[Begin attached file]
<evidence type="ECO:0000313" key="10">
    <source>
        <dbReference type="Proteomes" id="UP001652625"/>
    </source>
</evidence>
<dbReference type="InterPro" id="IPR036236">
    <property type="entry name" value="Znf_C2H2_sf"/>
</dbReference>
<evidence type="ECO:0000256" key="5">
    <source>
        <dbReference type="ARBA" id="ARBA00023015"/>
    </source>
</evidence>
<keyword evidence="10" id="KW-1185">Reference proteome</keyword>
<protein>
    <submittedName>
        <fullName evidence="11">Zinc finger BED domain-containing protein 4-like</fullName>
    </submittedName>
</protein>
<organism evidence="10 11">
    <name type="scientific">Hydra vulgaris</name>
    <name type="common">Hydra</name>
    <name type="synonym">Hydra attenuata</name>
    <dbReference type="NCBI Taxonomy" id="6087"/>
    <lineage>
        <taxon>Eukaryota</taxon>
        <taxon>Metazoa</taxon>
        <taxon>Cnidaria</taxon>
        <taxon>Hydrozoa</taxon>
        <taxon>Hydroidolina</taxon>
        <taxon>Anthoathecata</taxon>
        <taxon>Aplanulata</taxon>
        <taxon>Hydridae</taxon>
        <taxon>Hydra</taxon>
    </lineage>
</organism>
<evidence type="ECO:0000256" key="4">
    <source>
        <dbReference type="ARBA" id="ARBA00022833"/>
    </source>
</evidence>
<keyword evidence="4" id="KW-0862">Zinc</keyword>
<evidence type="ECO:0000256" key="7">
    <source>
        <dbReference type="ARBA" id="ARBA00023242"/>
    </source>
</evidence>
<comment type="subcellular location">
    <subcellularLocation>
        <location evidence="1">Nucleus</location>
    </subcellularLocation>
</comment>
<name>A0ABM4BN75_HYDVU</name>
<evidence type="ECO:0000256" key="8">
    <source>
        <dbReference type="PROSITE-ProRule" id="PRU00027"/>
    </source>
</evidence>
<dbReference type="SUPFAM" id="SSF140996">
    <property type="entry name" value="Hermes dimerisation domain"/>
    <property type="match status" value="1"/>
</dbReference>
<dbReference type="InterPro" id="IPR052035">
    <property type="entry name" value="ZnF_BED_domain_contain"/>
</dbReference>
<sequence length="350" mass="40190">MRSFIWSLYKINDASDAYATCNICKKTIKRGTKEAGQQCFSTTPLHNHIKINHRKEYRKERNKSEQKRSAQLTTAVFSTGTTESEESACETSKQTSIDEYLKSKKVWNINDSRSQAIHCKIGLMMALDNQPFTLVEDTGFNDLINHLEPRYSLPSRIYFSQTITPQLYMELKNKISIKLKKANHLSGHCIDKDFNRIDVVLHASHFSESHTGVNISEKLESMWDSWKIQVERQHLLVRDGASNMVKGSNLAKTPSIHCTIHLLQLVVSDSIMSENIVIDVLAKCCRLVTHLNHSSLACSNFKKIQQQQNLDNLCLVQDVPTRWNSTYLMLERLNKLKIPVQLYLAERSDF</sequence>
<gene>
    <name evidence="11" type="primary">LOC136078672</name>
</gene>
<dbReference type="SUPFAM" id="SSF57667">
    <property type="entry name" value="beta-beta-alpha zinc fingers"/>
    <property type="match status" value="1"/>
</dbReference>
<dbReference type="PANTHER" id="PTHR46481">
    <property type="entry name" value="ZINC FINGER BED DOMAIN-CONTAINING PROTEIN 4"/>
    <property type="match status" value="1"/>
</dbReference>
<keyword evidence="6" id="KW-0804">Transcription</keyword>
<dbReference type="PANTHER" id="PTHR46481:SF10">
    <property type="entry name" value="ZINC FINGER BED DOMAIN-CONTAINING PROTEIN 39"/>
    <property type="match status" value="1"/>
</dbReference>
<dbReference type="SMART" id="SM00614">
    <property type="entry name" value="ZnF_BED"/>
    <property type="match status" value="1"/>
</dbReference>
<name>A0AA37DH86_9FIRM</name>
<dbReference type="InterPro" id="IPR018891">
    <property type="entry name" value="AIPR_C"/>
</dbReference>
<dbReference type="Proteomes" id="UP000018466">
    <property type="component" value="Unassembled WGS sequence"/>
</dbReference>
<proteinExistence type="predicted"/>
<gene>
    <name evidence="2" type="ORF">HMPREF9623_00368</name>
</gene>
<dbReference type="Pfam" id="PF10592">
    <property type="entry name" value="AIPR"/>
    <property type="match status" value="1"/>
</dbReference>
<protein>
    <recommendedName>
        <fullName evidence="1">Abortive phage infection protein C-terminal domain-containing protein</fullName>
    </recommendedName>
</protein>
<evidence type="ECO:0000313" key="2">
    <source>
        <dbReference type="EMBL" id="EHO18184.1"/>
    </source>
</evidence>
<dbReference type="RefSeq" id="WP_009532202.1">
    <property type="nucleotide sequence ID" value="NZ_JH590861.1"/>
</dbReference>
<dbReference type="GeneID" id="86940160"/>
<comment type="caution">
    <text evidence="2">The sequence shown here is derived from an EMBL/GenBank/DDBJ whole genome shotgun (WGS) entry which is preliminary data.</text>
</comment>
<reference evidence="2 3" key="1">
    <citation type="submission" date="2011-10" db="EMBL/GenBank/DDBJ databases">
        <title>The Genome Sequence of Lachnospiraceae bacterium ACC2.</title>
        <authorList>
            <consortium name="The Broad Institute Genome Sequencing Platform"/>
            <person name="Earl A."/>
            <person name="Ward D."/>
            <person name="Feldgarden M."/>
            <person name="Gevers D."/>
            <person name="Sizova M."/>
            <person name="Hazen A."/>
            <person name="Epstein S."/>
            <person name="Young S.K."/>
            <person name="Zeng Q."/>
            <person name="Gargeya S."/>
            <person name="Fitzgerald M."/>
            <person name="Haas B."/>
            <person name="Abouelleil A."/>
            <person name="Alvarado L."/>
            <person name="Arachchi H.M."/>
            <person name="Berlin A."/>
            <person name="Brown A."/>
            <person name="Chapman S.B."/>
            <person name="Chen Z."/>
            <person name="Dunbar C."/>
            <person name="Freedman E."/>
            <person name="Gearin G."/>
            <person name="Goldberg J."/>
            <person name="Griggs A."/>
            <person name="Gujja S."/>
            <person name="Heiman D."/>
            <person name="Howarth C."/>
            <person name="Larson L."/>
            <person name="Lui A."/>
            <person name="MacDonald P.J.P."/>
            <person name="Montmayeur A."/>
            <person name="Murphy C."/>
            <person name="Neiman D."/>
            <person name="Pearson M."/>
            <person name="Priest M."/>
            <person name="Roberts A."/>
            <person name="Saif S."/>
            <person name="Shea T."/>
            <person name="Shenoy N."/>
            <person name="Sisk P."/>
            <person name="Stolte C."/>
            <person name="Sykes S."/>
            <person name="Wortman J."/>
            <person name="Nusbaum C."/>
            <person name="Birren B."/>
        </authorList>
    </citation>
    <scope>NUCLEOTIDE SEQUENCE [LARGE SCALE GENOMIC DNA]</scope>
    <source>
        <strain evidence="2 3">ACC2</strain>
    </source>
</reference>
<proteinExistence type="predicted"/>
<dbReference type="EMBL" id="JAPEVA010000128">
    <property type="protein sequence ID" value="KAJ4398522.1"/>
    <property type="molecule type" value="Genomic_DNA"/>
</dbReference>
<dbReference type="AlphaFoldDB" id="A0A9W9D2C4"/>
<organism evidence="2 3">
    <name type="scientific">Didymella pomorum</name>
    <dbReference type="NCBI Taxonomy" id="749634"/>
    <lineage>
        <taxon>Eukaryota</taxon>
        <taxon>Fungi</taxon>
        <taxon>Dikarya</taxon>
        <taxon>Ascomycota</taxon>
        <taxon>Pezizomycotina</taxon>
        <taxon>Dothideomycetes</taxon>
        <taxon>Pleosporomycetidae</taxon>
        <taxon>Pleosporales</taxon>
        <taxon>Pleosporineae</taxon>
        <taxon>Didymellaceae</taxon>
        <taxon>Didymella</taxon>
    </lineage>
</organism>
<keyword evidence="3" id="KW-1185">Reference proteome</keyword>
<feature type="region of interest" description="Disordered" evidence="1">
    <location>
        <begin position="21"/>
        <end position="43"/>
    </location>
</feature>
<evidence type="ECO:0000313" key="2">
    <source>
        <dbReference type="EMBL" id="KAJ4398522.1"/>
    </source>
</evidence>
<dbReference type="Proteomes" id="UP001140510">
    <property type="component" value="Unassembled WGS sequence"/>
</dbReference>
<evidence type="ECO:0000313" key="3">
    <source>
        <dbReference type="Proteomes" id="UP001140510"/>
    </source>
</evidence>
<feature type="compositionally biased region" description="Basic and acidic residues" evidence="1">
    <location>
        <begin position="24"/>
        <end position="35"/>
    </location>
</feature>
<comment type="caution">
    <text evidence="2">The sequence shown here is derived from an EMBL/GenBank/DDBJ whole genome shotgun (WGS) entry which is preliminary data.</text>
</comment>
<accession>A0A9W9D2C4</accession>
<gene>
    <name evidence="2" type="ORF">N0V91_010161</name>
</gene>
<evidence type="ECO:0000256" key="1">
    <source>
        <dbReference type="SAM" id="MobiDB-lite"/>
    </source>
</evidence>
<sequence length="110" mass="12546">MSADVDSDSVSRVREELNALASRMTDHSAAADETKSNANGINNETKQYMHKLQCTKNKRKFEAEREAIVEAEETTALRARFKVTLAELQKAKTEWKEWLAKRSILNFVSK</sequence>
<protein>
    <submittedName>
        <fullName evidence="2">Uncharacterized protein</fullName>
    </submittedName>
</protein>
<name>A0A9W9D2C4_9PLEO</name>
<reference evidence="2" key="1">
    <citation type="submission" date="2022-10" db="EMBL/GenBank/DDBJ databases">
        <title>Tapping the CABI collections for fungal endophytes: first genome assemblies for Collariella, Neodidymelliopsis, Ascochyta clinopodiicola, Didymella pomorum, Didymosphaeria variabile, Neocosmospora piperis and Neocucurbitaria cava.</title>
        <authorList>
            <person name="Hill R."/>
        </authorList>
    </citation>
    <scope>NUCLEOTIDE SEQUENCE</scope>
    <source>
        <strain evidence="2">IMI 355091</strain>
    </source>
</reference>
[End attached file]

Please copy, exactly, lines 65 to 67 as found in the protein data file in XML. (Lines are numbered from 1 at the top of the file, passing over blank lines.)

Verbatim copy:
</dbReference>
<sequence length="350" mass="40190">MRSFIWSLYKINDASDAYATCNICKKTIKRGTKEAGQQCFSTTPLHNHIKINHRKEYRKERNKSEQKRSAQLTTAVFSTGTTESEESACETSKQTSIDEYLKSKKVWNINDSRSQAIHCKIGLMMALDNQPFTLVEDTGFNDLINHLEPRYSLPSRIYFSQTITPQLYMELKNKISIKLKKANHLSGHCIDKDFNRIDVVLHASHFSESHTGVNISEKLESMWDSWKIQVERQHLLVRDGASNMVKGSNLAKTPSIHCTIHLLQLVVSDSIMSENIVIDVLAKCCRLVTHLNHSSLACSNFKKIQQQQNLDNLCLVQDVPTRWNSTYLMLERLNKLKIPVQLYLAERSDF</sequence>
<gene>